One thing the game could benefit from is some sort of a map or guide. It is usually easy to figure out where to go, but you could easily spend 10 minutes running the wrong way only to turn around and retrace your steps perhaps for a second or third time. I wanted to enjoy my time exploring without worrying that I wasn’t going to make some mistake that would require me to spend the next five minutes meandering back.
The entire idea behind the changing of the seasons is great for two reasons: it is simple to understand and it has almost limitless potential. It works well in the sense that the overall experience is tight and focused around the season shifting, but I do feel more could have been done. I think my biggest complaint was the lack of a ramp-up in terms of skills and obstacles. In many platformers I have played (I suppose the closest genre to what Seasons After Fall is) players are slowly introduced to new abilities, enemies, or techniques to master. If done right, it keeps the experience interesting by ensuring the game doesn’t stagnate. Unfortunately, Seasons After Fall is front-heavy and gives the player little to learn after they master switching seasons.
Art at its finest
There is no denying that Seasons’ overall appearance is one of its strong points. The way the environment changes between the seasons is breathtaking. Moving through the game world is a joy to behold, from traversing a frozen lake in winter to jumping through trees in fall. While the game features a limited number of characters, each of the animals fits in perfectly with the overall artistic design. The soundtrack is simple yet a great fit for a game in which you are a forest creature wandering through nature. It all meshess very well – this isn’t meant to be an epic adventure. Everything from the animation to the soundtrack works towards progressing its short, focused story.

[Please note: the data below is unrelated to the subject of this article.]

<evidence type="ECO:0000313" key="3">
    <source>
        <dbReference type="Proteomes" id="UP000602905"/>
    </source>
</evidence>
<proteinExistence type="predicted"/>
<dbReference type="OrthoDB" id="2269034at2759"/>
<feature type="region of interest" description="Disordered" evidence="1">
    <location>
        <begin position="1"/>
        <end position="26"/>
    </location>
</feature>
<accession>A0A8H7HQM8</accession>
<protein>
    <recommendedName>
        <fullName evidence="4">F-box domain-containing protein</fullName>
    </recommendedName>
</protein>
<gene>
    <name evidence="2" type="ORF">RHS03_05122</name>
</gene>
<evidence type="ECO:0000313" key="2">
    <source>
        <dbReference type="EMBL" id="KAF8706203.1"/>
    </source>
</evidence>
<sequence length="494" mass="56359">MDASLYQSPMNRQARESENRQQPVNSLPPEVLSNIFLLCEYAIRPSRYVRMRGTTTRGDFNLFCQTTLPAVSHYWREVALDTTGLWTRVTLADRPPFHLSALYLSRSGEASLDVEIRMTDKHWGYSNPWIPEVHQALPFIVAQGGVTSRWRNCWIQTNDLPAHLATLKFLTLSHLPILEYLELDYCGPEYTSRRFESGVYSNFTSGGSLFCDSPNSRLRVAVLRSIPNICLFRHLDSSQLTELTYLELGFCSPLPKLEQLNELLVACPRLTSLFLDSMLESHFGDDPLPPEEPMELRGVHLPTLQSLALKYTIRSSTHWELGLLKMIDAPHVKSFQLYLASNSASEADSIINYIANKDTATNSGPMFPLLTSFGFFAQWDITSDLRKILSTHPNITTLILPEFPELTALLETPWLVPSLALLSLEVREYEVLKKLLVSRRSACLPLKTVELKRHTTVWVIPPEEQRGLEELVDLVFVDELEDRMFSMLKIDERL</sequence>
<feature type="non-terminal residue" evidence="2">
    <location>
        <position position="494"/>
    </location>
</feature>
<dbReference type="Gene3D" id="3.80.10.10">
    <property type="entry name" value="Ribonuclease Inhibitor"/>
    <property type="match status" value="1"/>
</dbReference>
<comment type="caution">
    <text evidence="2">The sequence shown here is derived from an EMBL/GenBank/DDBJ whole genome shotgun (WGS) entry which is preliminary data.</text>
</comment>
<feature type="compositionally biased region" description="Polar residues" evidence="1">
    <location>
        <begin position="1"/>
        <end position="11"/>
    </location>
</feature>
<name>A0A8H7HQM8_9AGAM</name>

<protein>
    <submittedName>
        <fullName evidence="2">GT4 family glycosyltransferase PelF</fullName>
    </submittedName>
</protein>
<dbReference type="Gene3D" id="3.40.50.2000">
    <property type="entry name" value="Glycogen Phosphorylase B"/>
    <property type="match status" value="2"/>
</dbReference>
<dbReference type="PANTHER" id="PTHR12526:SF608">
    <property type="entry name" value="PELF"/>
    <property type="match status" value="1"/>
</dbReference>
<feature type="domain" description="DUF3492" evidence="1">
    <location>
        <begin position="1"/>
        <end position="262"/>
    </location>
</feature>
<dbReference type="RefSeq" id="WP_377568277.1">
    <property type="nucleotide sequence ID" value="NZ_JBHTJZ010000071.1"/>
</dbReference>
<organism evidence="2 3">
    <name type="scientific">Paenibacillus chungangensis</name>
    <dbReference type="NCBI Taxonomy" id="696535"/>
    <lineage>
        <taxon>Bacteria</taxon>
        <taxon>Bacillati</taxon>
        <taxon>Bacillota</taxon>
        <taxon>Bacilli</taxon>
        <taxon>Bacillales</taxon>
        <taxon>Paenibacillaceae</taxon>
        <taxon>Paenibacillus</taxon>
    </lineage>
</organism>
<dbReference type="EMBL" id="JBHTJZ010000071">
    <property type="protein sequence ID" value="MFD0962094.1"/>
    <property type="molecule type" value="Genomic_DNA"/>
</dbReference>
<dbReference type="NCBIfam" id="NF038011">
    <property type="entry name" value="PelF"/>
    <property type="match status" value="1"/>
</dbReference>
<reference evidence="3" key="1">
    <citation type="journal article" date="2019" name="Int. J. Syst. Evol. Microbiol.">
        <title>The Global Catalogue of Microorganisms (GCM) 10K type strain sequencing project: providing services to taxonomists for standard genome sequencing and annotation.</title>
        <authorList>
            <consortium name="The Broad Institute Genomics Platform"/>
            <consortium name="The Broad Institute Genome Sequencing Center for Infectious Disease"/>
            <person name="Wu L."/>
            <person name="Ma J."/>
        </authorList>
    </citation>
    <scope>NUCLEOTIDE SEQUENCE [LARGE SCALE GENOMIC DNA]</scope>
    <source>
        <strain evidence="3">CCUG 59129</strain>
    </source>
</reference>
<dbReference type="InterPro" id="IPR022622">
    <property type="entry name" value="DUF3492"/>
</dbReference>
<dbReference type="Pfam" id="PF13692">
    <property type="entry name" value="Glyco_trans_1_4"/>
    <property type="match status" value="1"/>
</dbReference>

The breathtaking artwork is further enhanced by the environments being rendered in each of the four seasons (more on that in a moment). The distinct appearance for each season had me pausing more than once to say “I wonder what this would look like in spring.” Unfortunately, beautiful as the environments are, retracing old territory after a couple hours of gameplay was a little disheartening. It didn’t diminish the artistry, but it would have been nice to have more variety in the areas you see and experience. What was there was excellent – it just left me wanting a bit more and retracting old steps nearly the entire second half of the game took some of the steam out of my playthrough.